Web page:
After handing the Calgary Flames a convincing 4-1 loss two nights before in Edmonton, the Edmonton Oilers started their next game against the Flames as if it would be another easy task to defeat their provincial rivals.
The Oilers began the game chasing the puck around in their own end and allowed the Flames to jump out to an early 2-0 lead. The Flames gave the Oilers a little taste of their own medicine in the early going, as Flames’ forward Matt Stajan collected a couple loose pucks in front of the Oilers’ net and scored on the Flames’ first two shots. But lately, the Oilers have been a potent offensive team and they proved once again to be too much for the Flames to handle. After the uninspired start, the Oilers’ offense caught on fire (no pun intended), scoring eight unanswered goals and embarrassing the Flames 8-2 at the Sattledome in Calgary on April 3. The Oilers have now won five straight games and have moved into the eighth and final playoff spot in the Western Conference standings.
But it’s true; the Oilers were a sleepy team at the beginning of the game. They woke up halfway through the first period and began to dig their way out of the 2-0 pit they created for themselves. Mike Brown attempted to turn the momentum around when he and Steve Begin threw some rapid-fire punches at each other in a brief bought between the two fourth-liners. However, it wasn’t physicality that turned the game around for the Oilers in this game. The Oilers are a noticeably smaller and less physical team than most teams in the NHL. The difference now, compared to earlier in the season when the Oilers were losing, is the teams’ choice to make the right plays at the right times—like dumping the puck in and driving wide to the net instead of attempting fancy plays at opposing teams’ bluelines.
Lennart Petrell made the right play on the Oilers’ first goal when he rushed in off the wing towards the Flames’ net and his missed attempt on goaltender Joey MacDonald ricocheted back to Jeff Petry at the point. Sam Gagner, standing at the edge of the crease, tipped in Petry’s wrist shot to put the Oilers on the board at the halfway point of the first period.
The Oilers continued to present a spirited effort against their provincial rivals. A few minutes after the Gagner goal, Ryan Whitney snuck in from the point and buried a sweet one-time pass from Taylor Hall to tie the game at two. The Oilers began to take over the game and had a plethora of scoring chances to close out a highly entertaining first period. They outshot the Flames 14-4, but the score remained tied after the opening twenty minutes of play.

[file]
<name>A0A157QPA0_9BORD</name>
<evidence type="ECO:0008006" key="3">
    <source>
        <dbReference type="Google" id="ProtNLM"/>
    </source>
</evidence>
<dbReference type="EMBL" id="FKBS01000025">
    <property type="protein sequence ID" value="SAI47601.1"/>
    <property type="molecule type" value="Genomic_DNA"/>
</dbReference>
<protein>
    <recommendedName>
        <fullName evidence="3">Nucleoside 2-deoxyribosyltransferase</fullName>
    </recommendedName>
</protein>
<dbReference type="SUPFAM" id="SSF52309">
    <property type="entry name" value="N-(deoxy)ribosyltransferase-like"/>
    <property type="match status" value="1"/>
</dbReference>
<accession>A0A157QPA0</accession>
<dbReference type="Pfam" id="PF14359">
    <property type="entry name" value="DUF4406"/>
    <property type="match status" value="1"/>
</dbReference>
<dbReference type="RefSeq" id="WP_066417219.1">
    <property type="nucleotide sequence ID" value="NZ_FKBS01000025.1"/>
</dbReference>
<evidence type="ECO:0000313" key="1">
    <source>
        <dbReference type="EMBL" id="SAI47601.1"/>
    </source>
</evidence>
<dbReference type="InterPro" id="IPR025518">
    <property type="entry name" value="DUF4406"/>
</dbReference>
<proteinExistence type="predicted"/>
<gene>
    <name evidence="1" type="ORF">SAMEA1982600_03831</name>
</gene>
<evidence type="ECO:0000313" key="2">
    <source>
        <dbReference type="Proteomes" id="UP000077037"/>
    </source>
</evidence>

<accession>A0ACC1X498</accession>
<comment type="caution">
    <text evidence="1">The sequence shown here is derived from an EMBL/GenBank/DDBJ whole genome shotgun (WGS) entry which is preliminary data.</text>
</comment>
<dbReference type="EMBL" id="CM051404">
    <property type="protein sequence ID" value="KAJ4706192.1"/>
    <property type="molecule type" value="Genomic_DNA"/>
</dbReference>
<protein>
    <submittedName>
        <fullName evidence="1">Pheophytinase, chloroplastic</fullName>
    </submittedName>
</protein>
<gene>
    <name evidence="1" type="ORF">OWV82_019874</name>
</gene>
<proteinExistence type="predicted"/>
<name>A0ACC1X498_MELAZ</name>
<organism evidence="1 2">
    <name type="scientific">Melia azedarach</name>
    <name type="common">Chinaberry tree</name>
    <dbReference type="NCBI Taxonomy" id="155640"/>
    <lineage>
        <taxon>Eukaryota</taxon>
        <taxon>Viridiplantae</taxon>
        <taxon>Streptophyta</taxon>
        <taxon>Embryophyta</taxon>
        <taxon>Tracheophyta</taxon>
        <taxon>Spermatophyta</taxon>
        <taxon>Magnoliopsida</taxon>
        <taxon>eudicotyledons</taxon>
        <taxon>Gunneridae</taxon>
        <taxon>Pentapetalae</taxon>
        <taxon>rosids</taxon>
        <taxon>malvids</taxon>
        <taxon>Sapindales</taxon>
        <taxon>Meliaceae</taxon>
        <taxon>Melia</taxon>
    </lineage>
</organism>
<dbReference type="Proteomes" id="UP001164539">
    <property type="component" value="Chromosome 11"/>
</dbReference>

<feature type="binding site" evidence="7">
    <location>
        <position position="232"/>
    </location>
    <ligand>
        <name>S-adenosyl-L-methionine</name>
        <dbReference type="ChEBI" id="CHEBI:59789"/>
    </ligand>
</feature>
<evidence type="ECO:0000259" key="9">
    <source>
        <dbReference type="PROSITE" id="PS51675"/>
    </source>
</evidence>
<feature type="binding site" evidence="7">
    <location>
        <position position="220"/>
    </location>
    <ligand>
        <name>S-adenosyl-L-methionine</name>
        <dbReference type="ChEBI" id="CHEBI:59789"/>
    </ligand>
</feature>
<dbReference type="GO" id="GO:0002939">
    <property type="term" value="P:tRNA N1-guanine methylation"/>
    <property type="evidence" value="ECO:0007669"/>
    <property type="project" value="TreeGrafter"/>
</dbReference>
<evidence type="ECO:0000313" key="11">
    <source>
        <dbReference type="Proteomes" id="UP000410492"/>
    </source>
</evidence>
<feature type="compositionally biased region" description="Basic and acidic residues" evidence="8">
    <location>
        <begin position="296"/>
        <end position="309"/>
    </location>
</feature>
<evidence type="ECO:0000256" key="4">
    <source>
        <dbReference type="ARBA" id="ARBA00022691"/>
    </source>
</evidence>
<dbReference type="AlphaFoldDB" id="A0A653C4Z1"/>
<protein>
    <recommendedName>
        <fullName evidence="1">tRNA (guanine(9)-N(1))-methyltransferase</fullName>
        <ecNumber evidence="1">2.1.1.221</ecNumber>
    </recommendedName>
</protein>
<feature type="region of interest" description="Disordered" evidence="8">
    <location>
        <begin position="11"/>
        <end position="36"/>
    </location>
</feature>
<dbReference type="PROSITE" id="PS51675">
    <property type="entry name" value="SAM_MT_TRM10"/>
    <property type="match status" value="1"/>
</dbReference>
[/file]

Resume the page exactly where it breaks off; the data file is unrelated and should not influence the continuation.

The game’s momentum had taken a drastic swing in the Oilers’ favor in the latter half of the first period and it continued to be on the Oilers side for the rest of the game; the Oilers never looked back. The Flames appeared to give up all hope as the second period commenced. They stood around in their own zone watching the speedy Oilers get chance after chance on MacDonald. Three minutes into the middle frame, the Oilers went to work on their second power play of the evening. After a few chances in close on the power play, Russian-rookie Nail Yakupov blasted in a one-time pass from Gagner and put the Oilers ahead on the scoreboard for the first time in the game.
Later on in the period, Hall scored one of his easiest goals on another Oilers’ power play after a Ryan Nugent-Hopkins’ pass to the slot deflected to Hall, who simply shot the puck into the wide-open side of the Flames’ net. Moments later, Flames’ defenseman Chris Butler punched Jordan Eberle in the face and sent the Oilers right back on the power play. Nugent-Hopkins made Butler pay for the ridiculous penalty when he collected a rebound at the side of the net and wristed a shot top shelf over the glove of MacDonald—5-2 Oilers.
The Oilers continued to work away at the Flames until the color of the Calgary players’ faces matched the color of their bright red jerseys. Frustrated were the Flames because even when they managed to get chances to score, the Oilers were diligent at getting in the way of Flames’ passes and shots.
Despite the lack of shots by the Flames, Devan Dubnyk helped maintain the Oilers’ lead with some fantastic goaltending. Early in the third period, Dubnyk made a spectacular pad save to deny Roman Horak and keep the Oilers’ three-goal lead. The more the Flames felt the game was out of reach, the more violent the got, picking fights and dishing out cheap shots to the Oilers’ forwards.
But the sore losers would not deter the Oilers. Halfway through the third period, the Oilers continued to prove their worth on the scoreboard. At 9:56 of the final frame, Nugent-Hopkins flipped a wrist shot in on the Flames’ goal and the puck bounced to Eberle, who wristed another easy one by MacDonald. With only three minutes remaining in the game, Eberle scored again after he received a perfect pass from Hall and slid the puck past the sprawling Flames’ goaltender. To add to the Flames’ embarrassment, Yakupov scored his second goal of the game with less than a minute to go and the Oilers thumped the Flames 8-2.
Hall finished the game with five points (one goal, four assists) and Nugent-Hopkins appears to have found his game again with a four-point game (one goal, three assists). Eberle has also recently discovered his scoring touch again and finished this game with two goals. Hall has 15 points in the last six games and leads the team in scoring with 41 points (13 goals, 28 assists).
All of the Oilers’ young guns are getting hot at the perfect time. Watch out Vancouver Canucks!